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Agents of the Philippine Drugs Enforcement Agency (PDEA) detain a small-time drug trafficking suspect during a raid in Tondo, Manila, Philippines, December 10, 2017. Picture taken December 10, 2017. REUTERS/Erik De Castro(reuters_tickers)
By Peter Blaza
MANILA (Reuters) - Carrying firearms and search warrants, and prepared for fierce resistance, about 30 Philippine anti-drugs agents pour out of three vans in a dramatic raid in one of the capital's illicit drugs hotbeds.
Some wearing flak jackets, others carrying rifles, the agents burst into three suspected drug dens in Manila's Tondo area and in under an hour, arrest all four targets, without a drop of blood spilt.
The operation by the Philippine Drug Enforcement Agency, or PDEA, was one of the success stories of an 18-month-old war on drugs.
That campaign has faced intense criticism from United Nations' officials, some governments, and human rights groups, because it has led to the killing of nearly 4,000 mostly poor Filipinos, largely by the police.
Human rights monitors allege that executions by the police have been commonplace. The police say that the killings have been in self defence.
In what he suggested was a move to appease such criticism, President Rodrigo Duterte in October put PDEA in charge of his signature campaign, challenging an agency with just a fraction of the manpower of the police. He has since ordered the police to play only a supporting role.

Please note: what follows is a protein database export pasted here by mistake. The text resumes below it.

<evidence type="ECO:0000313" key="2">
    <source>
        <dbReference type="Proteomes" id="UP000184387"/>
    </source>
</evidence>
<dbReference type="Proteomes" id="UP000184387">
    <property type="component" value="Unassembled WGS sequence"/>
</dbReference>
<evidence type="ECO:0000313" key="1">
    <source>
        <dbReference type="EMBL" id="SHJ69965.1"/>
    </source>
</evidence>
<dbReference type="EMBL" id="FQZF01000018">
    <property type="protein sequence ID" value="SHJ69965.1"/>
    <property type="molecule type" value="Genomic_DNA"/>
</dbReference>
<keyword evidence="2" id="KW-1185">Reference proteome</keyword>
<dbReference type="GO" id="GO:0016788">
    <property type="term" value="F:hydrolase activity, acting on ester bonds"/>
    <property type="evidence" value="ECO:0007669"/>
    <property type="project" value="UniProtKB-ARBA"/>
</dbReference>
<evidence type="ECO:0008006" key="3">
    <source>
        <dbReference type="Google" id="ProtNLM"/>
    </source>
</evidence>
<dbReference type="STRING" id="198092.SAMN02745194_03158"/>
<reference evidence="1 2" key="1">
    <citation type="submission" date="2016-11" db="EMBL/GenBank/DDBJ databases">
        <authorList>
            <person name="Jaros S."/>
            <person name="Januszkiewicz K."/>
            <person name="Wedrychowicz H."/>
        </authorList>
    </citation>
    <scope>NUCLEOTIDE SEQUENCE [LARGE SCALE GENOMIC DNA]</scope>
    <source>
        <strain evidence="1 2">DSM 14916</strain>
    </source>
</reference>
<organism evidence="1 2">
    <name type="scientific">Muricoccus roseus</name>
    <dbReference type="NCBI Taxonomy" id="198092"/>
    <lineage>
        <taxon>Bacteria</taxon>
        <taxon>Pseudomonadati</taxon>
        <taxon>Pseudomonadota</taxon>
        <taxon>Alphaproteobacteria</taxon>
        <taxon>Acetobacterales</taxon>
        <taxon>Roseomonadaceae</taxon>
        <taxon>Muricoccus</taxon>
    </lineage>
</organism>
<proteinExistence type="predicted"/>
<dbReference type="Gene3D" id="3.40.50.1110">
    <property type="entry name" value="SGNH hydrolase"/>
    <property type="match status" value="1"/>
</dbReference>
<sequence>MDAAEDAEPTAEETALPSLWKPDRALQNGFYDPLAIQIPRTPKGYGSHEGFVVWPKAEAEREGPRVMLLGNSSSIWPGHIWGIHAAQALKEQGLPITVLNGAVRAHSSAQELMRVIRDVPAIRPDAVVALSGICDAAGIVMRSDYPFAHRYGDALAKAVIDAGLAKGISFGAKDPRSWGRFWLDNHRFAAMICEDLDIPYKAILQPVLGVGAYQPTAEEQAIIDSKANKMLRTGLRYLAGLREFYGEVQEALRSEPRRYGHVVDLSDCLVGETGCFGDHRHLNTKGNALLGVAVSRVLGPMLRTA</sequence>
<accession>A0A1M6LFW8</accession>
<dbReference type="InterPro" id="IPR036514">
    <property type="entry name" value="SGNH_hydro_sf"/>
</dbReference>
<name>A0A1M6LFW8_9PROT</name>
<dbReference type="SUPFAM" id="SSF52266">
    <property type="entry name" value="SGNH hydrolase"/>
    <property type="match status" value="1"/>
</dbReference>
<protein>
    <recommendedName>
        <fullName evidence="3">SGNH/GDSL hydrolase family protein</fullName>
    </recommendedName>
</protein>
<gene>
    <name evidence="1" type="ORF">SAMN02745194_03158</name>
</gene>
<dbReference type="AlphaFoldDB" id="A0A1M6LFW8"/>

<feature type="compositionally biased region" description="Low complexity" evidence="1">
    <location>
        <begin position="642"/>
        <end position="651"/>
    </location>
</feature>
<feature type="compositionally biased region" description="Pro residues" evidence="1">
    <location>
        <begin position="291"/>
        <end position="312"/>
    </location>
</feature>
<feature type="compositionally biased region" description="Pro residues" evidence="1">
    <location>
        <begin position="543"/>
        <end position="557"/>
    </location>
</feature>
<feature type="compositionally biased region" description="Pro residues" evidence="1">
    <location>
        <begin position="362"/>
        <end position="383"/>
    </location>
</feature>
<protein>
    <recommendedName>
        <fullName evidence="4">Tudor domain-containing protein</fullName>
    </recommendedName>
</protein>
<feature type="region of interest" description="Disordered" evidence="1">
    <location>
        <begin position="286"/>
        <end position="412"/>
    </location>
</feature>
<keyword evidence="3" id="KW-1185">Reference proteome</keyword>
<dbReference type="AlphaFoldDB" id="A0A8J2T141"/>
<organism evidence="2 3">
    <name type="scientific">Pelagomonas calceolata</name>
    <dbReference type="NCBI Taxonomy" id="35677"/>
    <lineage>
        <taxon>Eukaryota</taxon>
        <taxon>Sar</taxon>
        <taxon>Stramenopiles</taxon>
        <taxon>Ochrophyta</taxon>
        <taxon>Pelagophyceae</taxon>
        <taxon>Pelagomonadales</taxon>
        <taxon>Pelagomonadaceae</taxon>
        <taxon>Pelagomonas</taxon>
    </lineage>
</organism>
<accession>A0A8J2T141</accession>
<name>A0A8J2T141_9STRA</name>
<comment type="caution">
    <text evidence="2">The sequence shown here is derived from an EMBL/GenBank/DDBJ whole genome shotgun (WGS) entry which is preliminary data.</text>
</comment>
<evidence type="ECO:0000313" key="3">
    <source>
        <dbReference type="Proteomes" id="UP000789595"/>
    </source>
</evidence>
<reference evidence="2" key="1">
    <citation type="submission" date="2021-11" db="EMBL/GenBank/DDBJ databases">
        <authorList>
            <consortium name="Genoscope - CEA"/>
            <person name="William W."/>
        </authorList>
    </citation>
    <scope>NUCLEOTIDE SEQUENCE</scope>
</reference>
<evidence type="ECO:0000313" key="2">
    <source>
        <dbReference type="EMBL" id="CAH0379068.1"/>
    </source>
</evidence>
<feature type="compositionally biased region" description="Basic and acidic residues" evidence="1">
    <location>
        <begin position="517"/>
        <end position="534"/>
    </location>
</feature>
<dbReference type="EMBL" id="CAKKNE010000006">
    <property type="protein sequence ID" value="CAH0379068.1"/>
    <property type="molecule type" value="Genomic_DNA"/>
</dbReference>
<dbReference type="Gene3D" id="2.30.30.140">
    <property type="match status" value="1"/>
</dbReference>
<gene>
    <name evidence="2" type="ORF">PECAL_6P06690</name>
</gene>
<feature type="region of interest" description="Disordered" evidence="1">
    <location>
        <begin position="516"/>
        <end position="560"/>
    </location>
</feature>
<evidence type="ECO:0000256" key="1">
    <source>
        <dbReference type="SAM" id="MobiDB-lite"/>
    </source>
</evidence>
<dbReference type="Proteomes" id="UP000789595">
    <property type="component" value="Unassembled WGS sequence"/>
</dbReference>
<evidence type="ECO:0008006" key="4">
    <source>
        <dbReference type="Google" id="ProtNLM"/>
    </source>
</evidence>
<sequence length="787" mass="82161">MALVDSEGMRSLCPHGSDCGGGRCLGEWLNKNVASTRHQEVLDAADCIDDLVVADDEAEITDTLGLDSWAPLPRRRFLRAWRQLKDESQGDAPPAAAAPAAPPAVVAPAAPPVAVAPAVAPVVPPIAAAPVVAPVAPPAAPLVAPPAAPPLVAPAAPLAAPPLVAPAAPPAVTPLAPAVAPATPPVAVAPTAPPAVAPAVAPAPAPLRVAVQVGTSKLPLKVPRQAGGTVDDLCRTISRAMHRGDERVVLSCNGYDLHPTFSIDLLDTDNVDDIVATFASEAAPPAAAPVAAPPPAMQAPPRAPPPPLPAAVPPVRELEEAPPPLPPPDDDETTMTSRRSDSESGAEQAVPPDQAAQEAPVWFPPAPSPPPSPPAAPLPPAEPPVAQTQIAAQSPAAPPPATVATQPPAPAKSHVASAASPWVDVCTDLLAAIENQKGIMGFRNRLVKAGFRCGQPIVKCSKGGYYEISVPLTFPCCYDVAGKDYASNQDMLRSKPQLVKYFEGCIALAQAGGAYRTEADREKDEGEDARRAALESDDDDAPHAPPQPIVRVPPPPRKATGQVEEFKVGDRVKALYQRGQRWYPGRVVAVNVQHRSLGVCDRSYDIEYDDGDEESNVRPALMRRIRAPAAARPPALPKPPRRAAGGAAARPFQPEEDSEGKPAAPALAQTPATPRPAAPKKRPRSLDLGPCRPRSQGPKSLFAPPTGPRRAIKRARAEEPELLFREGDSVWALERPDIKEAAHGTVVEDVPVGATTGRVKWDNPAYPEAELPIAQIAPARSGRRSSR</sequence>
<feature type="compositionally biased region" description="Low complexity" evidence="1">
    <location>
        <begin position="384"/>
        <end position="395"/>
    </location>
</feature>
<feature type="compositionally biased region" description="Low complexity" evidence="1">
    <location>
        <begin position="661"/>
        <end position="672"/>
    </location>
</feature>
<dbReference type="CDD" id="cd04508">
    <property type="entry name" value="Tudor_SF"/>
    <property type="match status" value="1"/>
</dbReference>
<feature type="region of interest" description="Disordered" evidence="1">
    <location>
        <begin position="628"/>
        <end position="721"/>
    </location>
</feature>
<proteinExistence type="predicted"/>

Reuters journalists spent more than a week with a PDEA unit in Manila earlier this month and joined them in the Tondo operation, which agents said followed weeks of surveillance.
Duterte's critics say his drugs war is targeting street-level dealers and lacks commitment to go after drug cartels behind the methamphetamine supply.
PDEA disputes that, and highlights the challenges it faces in going after kingpins with only 1,000 agents compared to the 190,000 personnel the police had drawn from.
Each agent juggles intelligence gathering, drug busts and raids, and often exasperatingly long court appearances that disrupt operations. Cases must be watertight, they say, as high-profile targets can afford to hire top lawyers.
"We see to it that we are morally convinced that the suspect is really involved in drugs," said an agent, known as "Happy", who requested his full name be withheld to ensure operations are not compromised.
PDEA insists it does everything possible to avoid bloodshed. It says that 28 drug suspects and 11 PDEA personnel were killed during its operations from the start of Duterte's campaign to the middle of October.
"If the suspect does not fight back, why would we kill them?" said Christy Silvan, the acting deputy head of PDEA's special enforcement service.
"But if that person fights back and has a gun, then we would not allow our troops to be the first one killed."
Founded in 2002, the agency specialises in gathering intelligence and its typical operations revolve around searching for mid-level to prominent drug suspects, making arrests, compiling evidence and supporting court proceedings.
According to "Happy", the threat remains even when criminals are in handcuffs, because agents have to appear in court to testify.
"If we got a big-time drug lord, they may hire a hitman to kill us," he said.
(Writing and additional reporting by Enrico dela Cruz; Editing by Martin Petty)